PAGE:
Donald Davie is still thought of as a 'Movement' poet, that is, one who made his name in the 1950s, publishing his poems in the same places as other university-based poets such as John Wain and Kingsley Amis….
[The] reasoning quality of Davie's first poems, like those of fellow 'Movement' poets, was ascribed to the influence of critics like Empson and Leavis. There certainly was, and still is, cross-fertilisation between his work as critic and teacher of literature and his work as poet. (p. 15)
In [his] second book [of poetry, A Winter Talent], the tendency to obscurity of utterance, which may derive from Empson's influence, has disappeared, what ambiguousness there may be in the style working now only to the poetry's advantage.
The significant changes in Davie's work do not appear, however, until after the publication of A Winter Talent…. The later poetry, from The Forests of Lithuania (1959) on, may be seen as aiming at a way of knowing the world we are in, as turned away from the extreme self-consciousness of the 'Movement' in favour of commitment to the world beyond the self, absorption in experience of the world shared with others. (pp. 16-17)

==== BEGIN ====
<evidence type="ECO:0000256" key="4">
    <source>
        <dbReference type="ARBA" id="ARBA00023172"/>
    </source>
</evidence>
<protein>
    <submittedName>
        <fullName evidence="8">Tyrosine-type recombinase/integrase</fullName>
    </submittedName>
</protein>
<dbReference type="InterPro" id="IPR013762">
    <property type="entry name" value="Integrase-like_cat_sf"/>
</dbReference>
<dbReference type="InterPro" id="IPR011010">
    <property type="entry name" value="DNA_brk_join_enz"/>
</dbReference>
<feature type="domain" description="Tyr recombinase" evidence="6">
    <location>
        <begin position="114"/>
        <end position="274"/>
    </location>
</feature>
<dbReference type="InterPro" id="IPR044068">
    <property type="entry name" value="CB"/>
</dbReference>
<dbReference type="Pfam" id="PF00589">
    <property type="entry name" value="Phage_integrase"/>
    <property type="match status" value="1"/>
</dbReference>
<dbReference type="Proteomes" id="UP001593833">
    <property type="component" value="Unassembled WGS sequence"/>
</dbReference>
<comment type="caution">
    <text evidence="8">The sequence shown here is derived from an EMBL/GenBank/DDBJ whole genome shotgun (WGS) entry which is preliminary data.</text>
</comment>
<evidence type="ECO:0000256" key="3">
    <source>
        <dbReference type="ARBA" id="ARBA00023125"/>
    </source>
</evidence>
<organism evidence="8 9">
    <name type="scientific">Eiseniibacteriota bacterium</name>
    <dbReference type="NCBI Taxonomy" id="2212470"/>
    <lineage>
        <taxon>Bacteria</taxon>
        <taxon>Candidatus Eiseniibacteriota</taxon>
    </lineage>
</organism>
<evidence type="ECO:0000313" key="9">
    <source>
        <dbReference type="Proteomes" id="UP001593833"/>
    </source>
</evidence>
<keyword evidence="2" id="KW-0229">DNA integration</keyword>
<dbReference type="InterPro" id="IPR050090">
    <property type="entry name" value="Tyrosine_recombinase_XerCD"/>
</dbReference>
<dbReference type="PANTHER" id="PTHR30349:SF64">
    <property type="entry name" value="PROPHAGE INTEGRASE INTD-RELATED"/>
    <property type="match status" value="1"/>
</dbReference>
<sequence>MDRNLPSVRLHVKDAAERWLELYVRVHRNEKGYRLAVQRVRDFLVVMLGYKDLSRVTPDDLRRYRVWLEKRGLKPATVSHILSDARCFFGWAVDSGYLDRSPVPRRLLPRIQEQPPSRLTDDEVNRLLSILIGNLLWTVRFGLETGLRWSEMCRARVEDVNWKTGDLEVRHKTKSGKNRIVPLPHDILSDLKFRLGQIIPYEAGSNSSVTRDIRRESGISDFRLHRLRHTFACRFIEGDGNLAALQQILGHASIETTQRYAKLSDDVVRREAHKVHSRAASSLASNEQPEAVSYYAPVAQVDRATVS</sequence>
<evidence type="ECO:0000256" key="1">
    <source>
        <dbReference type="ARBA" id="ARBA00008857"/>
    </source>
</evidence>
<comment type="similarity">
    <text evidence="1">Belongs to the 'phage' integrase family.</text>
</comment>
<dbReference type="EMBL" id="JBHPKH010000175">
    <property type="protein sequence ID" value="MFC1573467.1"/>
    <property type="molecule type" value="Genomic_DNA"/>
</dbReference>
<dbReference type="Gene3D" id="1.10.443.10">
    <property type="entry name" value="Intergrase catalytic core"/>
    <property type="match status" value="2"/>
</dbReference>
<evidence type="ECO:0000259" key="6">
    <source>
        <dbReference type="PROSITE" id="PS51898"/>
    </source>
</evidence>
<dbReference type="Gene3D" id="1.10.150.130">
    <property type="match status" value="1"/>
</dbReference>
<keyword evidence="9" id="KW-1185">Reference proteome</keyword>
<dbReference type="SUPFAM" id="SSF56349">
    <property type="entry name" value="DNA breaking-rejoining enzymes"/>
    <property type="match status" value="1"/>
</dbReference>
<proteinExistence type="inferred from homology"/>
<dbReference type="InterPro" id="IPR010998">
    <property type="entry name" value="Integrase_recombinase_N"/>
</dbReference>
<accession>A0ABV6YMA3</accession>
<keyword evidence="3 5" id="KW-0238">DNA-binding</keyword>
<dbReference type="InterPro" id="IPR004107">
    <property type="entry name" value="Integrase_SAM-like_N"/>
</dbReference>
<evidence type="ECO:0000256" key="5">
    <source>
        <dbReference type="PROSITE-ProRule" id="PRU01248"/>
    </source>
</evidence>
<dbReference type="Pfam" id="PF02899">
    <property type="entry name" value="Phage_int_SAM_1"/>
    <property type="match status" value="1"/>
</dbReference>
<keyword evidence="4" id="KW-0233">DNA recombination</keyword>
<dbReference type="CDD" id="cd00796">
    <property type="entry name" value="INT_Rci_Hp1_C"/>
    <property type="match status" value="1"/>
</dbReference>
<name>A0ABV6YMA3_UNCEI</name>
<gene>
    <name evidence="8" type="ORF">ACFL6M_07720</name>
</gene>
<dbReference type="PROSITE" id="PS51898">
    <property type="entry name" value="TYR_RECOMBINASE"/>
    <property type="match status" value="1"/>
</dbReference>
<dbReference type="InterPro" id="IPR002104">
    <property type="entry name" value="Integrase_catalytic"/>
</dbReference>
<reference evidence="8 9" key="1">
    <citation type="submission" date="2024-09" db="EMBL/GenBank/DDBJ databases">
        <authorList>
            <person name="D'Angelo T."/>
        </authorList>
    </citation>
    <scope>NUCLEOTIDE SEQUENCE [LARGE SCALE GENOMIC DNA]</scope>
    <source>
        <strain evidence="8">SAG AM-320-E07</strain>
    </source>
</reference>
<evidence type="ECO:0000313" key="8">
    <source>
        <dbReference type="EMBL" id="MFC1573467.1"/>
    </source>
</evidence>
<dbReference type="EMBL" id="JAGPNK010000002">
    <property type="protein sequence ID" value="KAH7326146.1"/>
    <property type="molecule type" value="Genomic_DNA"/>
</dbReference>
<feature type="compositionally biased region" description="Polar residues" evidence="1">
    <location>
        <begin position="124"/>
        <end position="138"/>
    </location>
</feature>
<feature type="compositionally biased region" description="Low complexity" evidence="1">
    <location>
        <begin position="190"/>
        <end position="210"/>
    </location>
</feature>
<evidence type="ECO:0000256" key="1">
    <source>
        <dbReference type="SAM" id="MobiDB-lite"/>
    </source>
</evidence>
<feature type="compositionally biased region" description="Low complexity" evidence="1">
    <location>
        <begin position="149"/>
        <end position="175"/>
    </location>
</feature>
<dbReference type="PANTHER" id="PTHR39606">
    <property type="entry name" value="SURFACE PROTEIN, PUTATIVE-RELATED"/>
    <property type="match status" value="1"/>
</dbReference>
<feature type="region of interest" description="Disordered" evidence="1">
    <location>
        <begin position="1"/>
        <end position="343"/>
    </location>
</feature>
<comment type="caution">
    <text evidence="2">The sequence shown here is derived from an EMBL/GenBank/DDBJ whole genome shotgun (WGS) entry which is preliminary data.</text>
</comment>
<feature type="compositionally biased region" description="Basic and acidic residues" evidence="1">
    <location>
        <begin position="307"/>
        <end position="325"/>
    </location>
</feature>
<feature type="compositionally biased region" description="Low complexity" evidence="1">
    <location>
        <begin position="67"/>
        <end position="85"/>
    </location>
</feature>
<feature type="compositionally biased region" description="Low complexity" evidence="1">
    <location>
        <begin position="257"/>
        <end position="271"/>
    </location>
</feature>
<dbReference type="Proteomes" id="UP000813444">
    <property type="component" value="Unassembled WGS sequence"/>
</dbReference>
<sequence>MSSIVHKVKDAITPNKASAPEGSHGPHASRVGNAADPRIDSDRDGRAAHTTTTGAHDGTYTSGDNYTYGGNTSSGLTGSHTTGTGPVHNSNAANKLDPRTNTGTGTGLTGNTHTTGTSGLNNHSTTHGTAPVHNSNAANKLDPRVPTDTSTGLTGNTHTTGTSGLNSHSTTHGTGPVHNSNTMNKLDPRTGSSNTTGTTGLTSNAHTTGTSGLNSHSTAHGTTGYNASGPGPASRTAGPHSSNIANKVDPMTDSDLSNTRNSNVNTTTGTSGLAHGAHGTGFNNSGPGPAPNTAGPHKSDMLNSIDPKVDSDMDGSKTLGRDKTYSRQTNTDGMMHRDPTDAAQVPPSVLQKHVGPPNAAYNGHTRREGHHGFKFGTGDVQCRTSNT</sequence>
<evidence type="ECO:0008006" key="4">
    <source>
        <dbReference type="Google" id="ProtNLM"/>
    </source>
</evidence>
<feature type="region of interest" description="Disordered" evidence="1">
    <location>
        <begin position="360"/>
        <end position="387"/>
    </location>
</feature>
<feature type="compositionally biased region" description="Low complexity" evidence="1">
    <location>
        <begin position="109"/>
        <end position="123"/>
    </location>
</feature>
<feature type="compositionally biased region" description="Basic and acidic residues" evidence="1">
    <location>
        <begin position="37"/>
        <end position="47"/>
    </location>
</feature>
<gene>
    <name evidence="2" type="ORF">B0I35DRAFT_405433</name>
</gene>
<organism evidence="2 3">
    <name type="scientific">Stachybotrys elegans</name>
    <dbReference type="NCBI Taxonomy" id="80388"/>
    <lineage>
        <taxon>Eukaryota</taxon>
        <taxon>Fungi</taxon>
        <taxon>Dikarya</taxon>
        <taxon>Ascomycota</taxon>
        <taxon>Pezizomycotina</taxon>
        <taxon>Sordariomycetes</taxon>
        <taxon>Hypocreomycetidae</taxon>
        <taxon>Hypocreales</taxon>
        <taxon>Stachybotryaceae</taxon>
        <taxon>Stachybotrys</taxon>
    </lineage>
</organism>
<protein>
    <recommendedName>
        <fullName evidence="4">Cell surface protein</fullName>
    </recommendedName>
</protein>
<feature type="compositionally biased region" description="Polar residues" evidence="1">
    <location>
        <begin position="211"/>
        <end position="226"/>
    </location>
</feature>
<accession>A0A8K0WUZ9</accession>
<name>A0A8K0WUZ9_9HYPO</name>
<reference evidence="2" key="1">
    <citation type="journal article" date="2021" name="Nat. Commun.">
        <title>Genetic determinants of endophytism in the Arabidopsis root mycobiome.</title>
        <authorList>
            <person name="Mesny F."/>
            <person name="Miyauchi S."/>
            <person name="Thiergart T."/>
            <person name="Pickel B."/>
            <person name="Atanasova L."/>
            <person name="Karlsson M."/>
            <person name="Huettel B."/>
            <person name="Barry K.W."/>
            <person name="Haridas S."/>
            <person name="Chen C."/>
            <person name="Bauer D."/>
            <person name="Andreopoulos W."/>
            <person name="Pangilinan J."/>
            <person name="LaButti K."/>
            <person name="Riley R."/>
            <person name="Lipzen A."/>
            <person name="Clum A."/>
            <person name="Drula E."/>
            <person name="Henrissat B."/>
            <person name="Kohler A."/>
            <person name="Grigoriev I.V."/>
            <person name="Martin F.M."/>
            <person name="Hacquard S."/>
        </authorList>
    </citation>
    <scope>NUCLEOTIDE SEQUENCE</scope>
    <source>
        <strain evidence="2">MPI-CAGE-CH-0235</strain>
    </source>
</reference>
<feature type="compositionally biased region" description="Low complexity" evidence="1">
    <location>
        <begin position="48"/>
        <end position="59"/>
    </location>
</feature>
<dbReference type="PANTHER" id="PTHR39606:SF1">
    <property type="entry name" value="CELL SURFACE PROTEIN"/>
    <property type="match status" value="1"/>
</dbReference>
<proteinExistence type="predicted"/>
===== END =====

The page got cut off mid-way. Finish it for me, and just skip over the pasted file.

[Eliot and Yeats] admonish, they exhort, they curse, they pray, but they rarely work in the modest fashion of Davie's poetry. The difference is not accidental; it is a difference of stance. Davie is among us, living with us; his predecessors were in important ways outside the society for which they wrote. They saw themselves as prophet or priest; his role is that of a man speaking of men, a man speaking to men. (p. 19)
In Davie we have to do with a poet who has applied himself just as much as Eliot or Yeats ever did to the problems of modern society, one who has fashioned a style and found a subject-matter appropriate to that society in much their way. Only he has rejected their stance, their removal in spirit from their own society. (When Davie writes about Eliot and Yeats—and he has done so at length about the former—he tends to underplay the prophetic role in Eliot, and to overplay it in Yeats.) The poet in the modern tradition whom Davie finds most congenial is Ezra Pound, about whom he has written two books; perhaps the reason is that Pound's wanderings … gave him a perspective on life, an attentiveness to things in themselves and to the idiosyncracies of place and custom, and even a modesty, which are all lacking in his rivals but which must commend themselves to such a poet of man-on-the-move as Davie…. Pound's modesty, Pound's heightened sense of human mobility (the protagonist of The Cantos is, in one light, Ulysses, the supreme wanderer of the western world), Pound's restatements of the most ancient human values ('What thou lovest well remains …'), all these are qualities held in common with Davie.